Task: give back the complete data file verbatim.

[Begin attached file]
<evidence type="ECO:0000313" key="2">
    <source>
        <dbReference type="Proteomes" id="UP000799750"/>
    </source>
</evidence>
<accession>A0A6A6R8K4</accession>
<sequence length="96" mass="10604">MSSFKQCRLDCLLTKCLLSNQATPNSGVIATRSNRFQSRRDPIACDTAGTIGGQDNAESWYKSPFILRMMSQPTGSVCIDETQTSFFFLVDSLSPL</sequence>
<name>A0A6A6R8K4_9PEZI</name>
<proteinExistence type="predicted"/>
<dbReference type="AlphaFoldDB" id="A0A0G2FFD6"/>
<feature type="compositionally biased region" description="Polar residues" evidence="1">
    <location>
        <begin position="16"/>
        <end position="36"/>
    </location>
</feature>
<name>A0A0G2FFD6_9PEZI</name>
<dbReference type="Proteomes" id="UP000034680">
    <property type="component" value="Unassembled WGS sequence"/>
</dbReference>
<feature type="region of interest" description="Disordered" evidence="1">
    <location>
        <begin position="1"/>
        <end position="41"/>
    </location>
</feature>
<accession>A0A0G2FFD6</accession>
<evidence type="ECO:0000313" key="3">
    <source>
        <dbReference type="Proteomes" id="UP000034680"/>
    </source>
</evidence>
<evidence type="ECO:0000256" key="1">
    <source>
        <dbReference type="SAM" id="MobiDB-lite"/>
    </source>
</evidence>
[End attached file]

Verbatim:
<evidence type="ECO:0000313" key="2">
    <source>
        <dbReference type="Proteomes" id="UP000799750"/>
    </source>
</evidence>
<accession>A0A6A6R8K4</accession>
<sequence length="96" mass="10604">MSSFKQCRLDCLLTKCLLSNQATPNSGVIATRSNRFQSRRDPIACDTAGTIGGQDNAESWYKSPFILRMMSQPTGSVCIDETQTSFFFLVDSLSPL</sequence>
<name>A0A6A6R8K4_9PEZI</name>
<proteinExistence type="predicted"/>
<dbReference type="AlphaFoldDB" id="A0A0G2FFD6"/>
<feature type="compositionally biased region" description="Polar residues" evidence="1">
    <location>
        <begin position="16"/>
        <end position="36"/>
    </location>
</feature>
<name>A0A0G2FFD6_9PEZI</name>
<dbReference type="Proteomes" id="UP000034680">
    <property type="component" value="Unassembled WGS sequence"/>
</dbReference>
<feature type="region of interest" description="Disordered" evidence="1">
    <location>
        <begin position="1"/>
        <end position="41"/>
    </location>
</feature>
<accession>A0A0G2FFD6</accession>
<evidence type="ECO:0000313" key="3">
    <source>
        <dbReference type="Proteomes" id="UP000034680"/>
    </source>
</evidence>
<evidence type="ECO:0000256" key="1">
    <source>
        <dbReference type="SAM" id="MobiDB-lite"/>
    </source>
</evidence>